As expected, JPMorgan Chase & Company (JPM) failed to override the tough backdrop that banks have been enduring since the year started and delivered a negative earnings surprise of 9.2%. The banking giant came out with earnings of $1.28 per share, missing the Zacks Consensus Estimate of $1.41 by a wide margin. This is also a massive deterioration from the year-ago number of $1.59.
Our quantitative model did not conclusively predict that JPMorgan will beat the Zacks Consensus Estimate, as it did not have the right combination of two key ingredients – a positive Earnings ESP and a Zacks Rank #3 (Hold) or better.
However, it would not be unjustified this time to blame industry-wide headwinds, as the company did not have to pay significantly for its wrongdoings and related settlements. A new set of dampeners – dreary consumer and corporate activities, soft trading volumes and sluggish mortgage banking – dragged earnings this time around. Moreover, fundamental pressure from a low interest rate and sluggish loan growth made matters worse.
Shares of JPMorgan lost more than 3.5% in the pre-trading session, indicating that the market is upset with the results. The price reaction during the trading session will give a better sense about the extent of disappointment among investors.
While its cost containment efforts were reflected in the non-interest expenses, pressure on the top line and higher-than-expected provision dominated. Most noticeably, all business segments, except Corporate/Private Equity, witnessed decline in net income from the year-ago quarter.
However, consumer deposits and card sales volume was above the industry average. Moreover, Business Banking originations witnessed a 22% improvement. Though Corporate & Investment Bank (CIB) earned 24% lower than the prior-year quarter, it maintained its #1 rank in Global Investment Banking fees. It also ranked #1 in global debt, equity and syndicated loans.
Quarter in Detail
Managed net revenue of $23.9 billion in the quarter was down 8% from the year-ago quarter. The top line also compared unfavorably with the Zacks Consensus Estimate of $24.6 billion.
Managed non-interest revenues were down 12% from the year-ago quarter at $13.0 billion. Net interest income also fell 2% year over year to $10.9 billion, primarily reflecting the impact of lower loan yields and lower trading and investment securities balances. Non-interest expense was $14.6 billion, down 5% from the year-ago quarter. Lower performance-based compensation in CIB and lower mortgage production and servicing expenses primarily drove this improvement.
The provision for credit losses was $850 million, up 38% from the year-ago quarter. Total consumer provision for credit losses was $807 million compared with $545 million in the year-ago quarter. This reflects lower estimated losses in the mortgage and credit card portfolios.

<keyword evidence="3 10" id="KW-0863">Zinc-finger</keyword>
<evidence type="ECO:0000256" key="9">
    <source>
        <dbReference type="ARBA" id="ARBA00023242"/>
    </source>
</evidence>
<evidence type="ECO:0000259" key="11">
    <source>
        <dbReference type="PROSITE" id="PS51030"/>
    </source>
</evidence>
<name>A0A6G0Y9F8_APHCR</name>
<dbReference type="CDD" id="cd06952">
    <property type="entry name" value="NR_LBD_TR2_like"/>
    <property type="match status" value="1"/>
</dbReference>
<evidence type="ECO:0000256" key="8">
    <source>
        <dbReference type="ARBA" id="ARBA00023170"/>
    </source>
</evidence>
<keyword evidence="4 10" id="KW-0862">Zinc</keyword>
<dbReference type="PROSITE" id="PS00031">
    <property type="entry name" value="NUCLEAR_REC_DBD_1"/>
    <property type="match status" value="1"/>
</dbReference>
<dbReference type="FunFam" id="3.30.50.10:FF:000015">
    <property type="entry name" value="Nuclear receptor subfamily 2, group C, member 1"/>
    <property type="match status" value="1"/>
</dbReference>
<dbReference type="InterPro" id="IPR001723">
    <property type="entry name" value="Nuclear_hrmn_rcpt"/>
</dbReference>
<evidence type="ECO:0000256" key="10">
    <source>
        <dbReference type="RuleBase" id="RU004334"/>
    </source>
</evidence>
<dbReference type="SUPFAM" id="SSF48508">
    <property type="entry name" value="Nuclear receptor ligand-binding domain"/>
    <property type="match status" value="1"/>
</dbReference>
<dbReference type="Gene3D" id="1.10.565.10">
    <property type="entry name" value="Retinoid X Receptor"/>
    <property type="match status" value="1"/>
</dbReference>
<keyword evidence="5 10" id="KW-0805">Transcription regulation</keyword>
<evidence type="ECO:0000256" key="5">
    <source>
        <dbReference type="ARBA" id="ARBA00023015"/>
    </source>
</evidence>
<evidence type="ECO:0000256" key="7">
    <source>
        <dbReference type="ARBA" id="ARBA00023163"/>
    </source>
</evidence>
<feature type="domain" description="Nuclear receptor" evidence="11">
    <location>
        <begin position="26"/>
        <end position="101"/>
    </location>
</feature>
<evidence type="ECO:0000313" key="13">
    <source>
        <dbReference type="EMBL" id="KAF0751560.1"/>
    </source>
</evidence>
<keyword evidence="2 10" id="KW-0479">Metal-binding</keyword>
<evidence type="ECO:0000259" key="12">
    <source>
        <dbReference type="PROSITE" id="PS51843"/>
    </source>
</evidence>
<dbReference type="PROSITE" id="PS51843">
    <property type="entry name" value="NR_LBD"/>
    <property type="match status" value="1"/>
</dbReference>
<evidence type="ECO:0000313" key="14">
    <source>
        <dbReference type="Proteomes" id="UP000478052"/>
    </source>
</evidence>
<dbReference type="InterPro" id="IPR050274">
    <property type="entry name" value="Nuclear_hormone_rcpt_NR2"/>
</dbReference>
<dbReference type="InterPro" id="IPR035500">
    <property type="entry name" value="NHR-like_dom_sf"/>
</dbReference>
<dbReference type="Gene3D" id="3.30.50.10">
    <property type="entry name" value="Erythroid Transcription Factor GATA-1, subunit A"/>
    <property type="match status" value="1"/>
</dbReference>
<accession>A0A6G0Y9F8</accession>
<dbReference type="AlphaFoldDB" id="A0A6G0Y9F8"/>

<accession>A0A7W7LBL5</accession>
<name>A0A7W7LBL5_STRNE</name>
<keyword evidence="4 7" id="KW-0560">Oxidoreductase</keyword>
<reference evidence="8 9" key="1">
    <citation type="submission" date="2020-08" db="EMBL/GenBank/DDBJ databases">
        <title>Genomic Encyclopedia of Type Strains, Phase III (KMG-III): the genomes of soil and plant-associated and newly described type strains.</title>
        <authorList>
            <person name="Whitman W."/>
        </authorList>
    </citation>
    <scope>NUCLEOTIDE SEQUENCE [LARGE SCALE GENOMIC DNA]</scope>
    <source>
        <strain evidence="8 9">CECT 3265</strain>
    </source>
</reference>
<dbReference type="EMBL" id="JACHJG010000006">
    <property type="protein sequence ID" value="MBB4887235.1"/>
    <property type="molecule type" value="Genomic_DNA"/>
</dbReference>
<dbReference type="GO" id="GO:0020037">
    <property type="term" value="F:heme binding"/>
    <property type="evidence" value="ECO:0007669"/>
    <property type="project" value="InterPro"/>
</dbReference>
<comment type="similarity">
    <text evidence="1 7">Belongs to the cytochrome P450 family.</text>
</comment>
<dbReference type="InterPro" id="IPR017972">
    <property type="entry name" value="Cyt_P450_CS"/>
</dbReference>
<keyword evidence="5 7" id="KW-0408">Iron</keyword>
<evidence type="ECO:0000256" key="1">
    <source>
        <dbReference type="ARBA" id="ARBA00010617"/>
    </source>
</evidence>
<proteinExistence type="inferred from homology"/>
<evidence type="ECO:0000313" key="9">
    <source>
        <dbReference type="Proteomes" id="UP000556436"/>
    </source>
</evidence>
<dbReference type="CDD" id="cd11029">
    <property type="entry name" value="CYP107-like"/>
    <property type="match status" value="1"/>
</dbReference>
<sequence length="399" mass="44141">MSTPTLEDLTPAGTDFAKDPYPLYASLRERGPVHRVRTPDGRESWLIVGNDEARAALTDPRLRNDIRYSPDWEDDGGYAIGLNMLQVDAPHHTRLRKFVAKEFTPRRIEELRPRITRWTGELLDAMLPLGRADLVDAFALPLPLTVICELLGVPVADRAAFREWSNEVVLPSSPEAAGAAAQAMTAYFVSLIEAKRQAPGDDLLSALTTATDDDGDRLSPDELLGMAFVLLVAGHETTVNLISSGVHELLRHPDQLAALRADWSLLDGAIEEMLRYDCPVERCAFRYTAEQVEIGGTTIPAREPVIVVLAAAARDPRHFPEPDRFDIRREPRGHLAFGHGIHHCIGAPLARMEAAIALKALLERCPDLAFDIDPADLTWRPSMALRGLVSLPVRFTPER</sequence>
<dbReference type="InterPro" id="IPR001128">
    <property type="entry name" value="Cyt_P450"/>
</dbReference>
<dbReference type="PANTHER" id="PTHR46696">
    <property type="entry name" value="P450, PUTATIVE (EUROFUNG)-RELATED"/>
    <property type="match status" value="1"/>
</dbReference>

JPMorgan’s credit quality improved during the quarter. As of Mar 31, 2014, nonperforming assets were $9.5 billion, down 19% from $11.7 billion a year ago. Consumer net charge-offs decreased 24% year over year to $1.3 billion. As a result, the consumer net charge-off rate improved to 1.42% from 1.92% a year ago.
JPMorgan maintained a strong capital position with Tier 1 capital ratio of 12.1% as of Mar 31, 2014, compared with 11.9% as of Dec 31, 2013. Tier 1 common capital ratio was 10.9% as of Mar 31, 2014, compared with 10.7% as of Dec 31, 2013.
Book value per common share was $54.05 as of Mar 31, 2014 compared with $53.25 as of Dec 31, 2013 and $52.02 as of Mar 31, 2013. Tangible book value per common share came in at $41.73 as of Mar 31, 2014 compared with $40.81 as of Dec 31, 2013 and $39.54 as of Mar 31, 2013.
In Our View
The banking behemoth is working hard to reduce costs and improve top line to remain profitable, but the ongoing legal issues, though lower than before, would weaken its footing in the industry to some extent.
Pressure on interest margin and the impact of a stringent regulatory environment might also mar its results going forward. However, improving retail and investment banking, credit trends and business banking originations are expected to support the bottom line.
In the banking sector, JPMorgan has kicked off the first-quarter earnings season with Wells Fargo & Co. (WFC). Therefore, the release is going to be a significant indicator of fundamental performance by the key banking sector.
Among other Wall Street big banks, Citigroup, Inc. (C) is scheduled to release its first quarter results on Apr 14 and Bank of America Corp. (BAC) will report on Apr 16.
Read the Full Research Report on WFC
Read the Full Research Report on C
Read the Full Research Report on BAC
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